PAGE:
Episode One gives us the genesis story of Valentino Rossi as a motorcycle racer, and as a popular figure. The episode, along with the series as a whole, relies on Rossi’s inner circle to tell most of the Italian’s story, and the episode sets the stage for things to come.

Mugello is the epicenter of the second episode, as it sets the tone for the motorcycle racing culture in Italy, and the iconic race track has been home to a number of Rossi’s post-race antics and famous one-off helmet designs.

The third episode focuses on The Ranch, Valentino Rossi’s flat track course and training facility in Tavullia, Italy. The dream of any rider, you can tell that Rossi is proud of his creation, and what it affords him to do with honing his tradecraft, as well as hanging out with his friends.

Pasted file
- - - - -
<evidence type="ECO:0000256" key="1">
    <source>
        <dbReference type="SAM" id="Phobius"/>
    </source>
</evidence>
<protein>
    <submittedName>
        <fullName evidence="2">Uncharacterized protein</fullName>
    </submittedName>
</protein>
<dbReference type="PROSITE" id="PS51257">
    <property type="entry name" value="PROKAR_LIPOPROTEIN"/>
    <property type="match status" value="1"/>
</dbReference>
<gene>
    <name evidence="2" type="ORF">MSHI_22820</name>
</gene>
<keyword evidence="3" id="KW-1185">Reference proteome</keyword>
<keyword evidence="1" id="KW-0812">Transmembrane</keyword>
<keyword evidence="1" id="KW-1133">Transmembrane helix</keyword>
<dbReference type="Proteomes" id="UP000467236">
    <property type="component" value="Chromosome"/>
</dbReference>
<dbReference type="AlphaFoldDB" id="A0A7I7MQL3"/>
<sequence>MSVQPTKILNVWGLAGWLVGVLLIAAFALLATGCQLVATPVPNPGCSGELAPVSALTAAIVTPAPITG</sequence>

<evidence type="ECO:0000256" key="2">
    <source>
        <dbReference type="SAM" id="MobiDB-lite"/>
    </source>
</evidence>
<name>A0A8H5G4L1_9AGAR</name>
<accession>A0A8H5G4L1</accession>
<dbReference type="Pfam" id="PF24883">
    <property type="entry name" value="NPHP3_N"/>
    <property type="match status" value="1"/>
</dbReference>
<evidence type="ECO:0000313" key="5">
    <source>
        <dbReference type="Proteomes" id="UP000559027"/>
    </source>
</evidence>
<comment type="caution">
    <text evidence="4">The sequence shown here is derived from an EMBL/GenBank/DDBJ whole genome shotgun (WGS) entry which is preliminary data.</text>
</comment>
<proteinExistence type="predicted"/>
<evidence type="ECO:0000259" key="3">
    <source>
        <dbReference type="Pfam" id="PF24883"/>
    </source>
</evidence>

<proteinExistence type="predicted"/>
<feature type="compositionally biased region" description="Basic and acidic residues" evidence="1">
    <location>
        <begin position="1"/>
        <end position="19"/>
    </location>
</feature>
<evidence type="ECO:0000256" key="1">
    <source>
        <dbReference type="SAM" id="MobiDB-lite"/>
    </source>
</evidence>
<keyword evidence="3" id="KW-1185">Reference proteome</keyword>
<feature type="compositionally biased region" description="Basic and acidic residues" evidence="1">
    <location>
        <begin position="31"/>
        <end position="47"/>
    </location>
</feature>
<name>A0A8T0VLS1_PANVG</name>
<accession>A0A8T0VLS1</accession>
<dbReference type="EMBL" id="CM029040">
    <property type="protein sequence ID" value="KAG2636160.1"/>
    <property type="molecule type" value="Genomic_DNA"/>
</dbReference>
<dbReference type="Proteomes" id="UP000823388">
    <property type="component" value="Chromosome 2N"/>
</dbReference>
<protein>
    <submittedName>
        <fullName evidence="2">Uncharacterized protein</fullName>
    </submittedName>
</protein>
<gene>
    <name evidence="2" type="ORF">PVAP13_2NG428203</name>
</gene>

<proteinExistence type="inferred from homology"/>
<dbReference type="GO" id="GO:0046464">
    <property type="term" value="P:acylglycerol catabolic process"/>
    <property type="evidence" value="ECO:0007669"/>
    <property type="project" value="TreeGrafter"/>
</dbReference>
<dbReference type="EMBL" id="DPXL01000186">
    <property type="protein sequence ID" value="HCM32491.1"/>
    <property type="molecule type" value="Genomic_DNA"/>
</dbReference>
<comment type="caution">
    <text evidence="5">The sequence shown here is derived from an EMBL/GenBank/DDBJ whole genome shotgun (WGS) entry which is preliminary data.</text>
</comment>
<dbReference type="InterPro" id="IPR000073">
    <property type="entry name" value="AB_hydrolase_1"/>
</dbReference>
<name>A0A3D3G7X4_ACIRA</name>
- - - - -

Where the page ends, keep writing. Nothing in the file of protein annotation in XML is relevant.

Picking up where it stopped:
Episode Four basks in the yellow glory that is Valentino Rossi. This episode is the neon wet dream of all hardcore Valentino Rossi fans, as it shows not only Rossi’s impressive racing career, but also sets a narrative for how Valentino has shaped the MotoGP Championship.

The final installment is the moneymaker, with obvious nods and plugs for Valentino Rossi’s various business enterprises, sponsors, and partnerships.

In a less schwarmy way though, the fifth episode also takes a look at the VR46 Academy, which is developing the talent of young Italian racers. This is critical element not only to Valentino Rossi’s legacy, but the continued Italian powerhouse in motorcycle racing.

Love him or hate him, you cannot deny the racing talent and business juggernaut that Valentino Rossi has become. Any true MotoGP racing fan owes it to themselves to spend some time watching these videos, even if they make you curiously thirst for a Monster Energy drink.

We have all five of them waiting for you, after the jump.